Bloomberg report

It’s one of the biggest cannabis producers in Canada, even if it doesn’t really have a full-time CEO in place. 

But then, based on the run that privately-held Redecan Pharm has had over the past few years, it appears to be doing just fine without one.

“We all wear different hats here,” said Will Montour, one of the owners of Redecan, who also manages its sales and marketing operations, in a rare interview with BNN Bloomberg. “Right now, you’re talking to the marketing director and one of the head sales guys. This afternoon, I’ll probably mop the floors. And then I’ll go in the back and help with packaging.”

The company’s success is a far cry from its early days in 2014 when Rick Redekop founded the company as one of the first cannabis producers to obtain a licence from Health Canada to grow medical marijuana. Since then, Redekop added Montour and his family (his brother Peter manages the production side of the business) as well as members of the Hill family, who are behind the Grand River Enterprises tobacco empire, joined Redecan’s ownership group.

It’s an untraditional and lean management structure, especially compared to the rigidness seen in other corporate-heavy cannabis companies. But it seems to be working.

While Montour declined to provide revenue or profit figures, the company is the third-biggest in Canada with nine per cent of the recreational market, behind Aphria Inc. and Canopy Growth Corp., and eclipsing other well-heeled players like Tilray Inc. and Aurora Cannabis Inc., according to recent Headset figures. It’s also the leading seller for pre-rolls and oils, according to Headset.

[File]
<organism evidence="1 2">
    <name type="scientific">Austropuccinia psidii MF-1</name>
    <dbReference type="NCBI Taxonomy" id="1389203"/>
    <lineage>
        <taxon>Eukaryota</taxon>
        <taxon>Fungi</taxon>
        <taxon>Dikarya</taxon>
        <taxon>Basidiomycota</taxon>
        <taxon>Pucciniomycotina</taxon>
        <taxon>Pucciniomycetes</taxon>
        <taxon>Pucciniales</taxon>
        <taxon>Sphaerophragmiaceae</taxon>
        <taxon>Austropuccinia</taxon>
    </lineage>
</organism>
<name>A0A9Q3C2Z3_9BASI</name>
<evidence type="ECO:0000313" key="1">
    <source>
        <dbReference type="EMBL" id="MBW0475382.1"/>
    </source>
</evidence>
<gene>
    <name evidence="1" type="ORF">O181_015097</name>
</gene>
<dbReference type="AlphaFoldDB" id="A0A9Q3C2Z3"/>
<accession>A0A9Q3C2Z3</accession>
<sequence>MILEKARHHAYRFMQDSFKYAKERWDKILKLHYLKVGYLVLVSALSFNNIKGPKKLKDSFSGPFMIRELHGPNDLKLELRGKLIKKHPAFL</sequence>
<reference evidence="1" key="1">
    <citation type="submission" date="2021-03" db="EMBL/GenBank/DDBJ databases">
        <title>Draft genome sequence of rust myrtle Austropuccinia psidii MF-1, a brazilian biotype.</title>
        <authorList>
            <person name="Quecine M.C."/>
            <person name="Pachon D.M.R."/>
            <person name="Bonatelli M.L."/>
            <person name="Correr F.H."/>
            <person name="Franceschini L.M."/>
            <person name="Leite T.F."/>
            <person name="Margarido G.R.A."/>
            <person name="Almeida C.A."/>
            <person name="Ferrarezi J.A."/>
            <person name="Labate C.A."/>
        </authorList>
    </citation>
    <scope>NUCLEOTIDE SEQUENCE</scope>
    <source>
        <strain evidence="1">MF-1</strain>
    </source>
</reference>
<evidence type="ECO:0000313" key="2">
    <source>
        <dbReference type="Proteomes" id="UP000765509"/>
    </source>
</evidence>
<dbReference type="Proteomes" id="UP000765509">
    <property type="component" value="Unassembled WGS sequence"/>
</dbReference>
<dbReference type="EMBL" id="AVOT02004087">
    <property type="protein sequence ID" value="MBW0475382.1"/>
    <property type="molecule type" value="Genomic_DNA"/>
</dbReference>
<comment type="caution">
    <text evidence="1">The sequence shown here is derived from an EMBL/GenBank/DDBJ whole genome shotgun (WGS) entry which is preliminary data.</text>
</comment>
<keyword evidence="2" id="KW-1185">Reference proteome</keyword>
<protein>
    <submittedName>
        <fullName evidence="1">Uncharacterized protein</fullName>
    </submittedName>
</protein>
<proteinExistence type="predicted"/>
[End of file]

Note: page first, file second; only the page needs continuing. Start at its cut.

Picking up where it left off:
“If I want to do something, if we see a trend, if I wanted to make a change, I’ll call my brother,” Montour said. “If he says, ‘Yes,’ we just do it. We don’t sit there and we don’t have a meeting about the meeting and then set up a board meeting. Our board is me, my brother and our other partner, Rick.”

Redecan has no plans to tap public markets, despite getting frequent calls to do so, Montour said.

“If you asked me two years ago, having this unlimited bankroll that some of these other companies had, I would have said, ‘Yeah, we would [have gone public.’ It would have been nice to have a little bit more money to throw around,” he said. “But I think having that big wallet kind of backfired on a lot of people.”

The company also doesn’t have any immediate ambitions to be a significant player in the U.S., an area that is top of mind for much of the Canadian market, Montour said. He also said there’s also no significant M&A plans either, as the company “has its hands full in the categories we’re in.”

His next move, however, will see Redecan employing its low-price, no-nonsense strategy to the edibles market with the release of its “Rededibles” gummies.

“We wanted to let the dust settle a little bit,” Montour said. “Let everyone come out of the gates. Let’s see what works. Let’s see what doesn’t work.”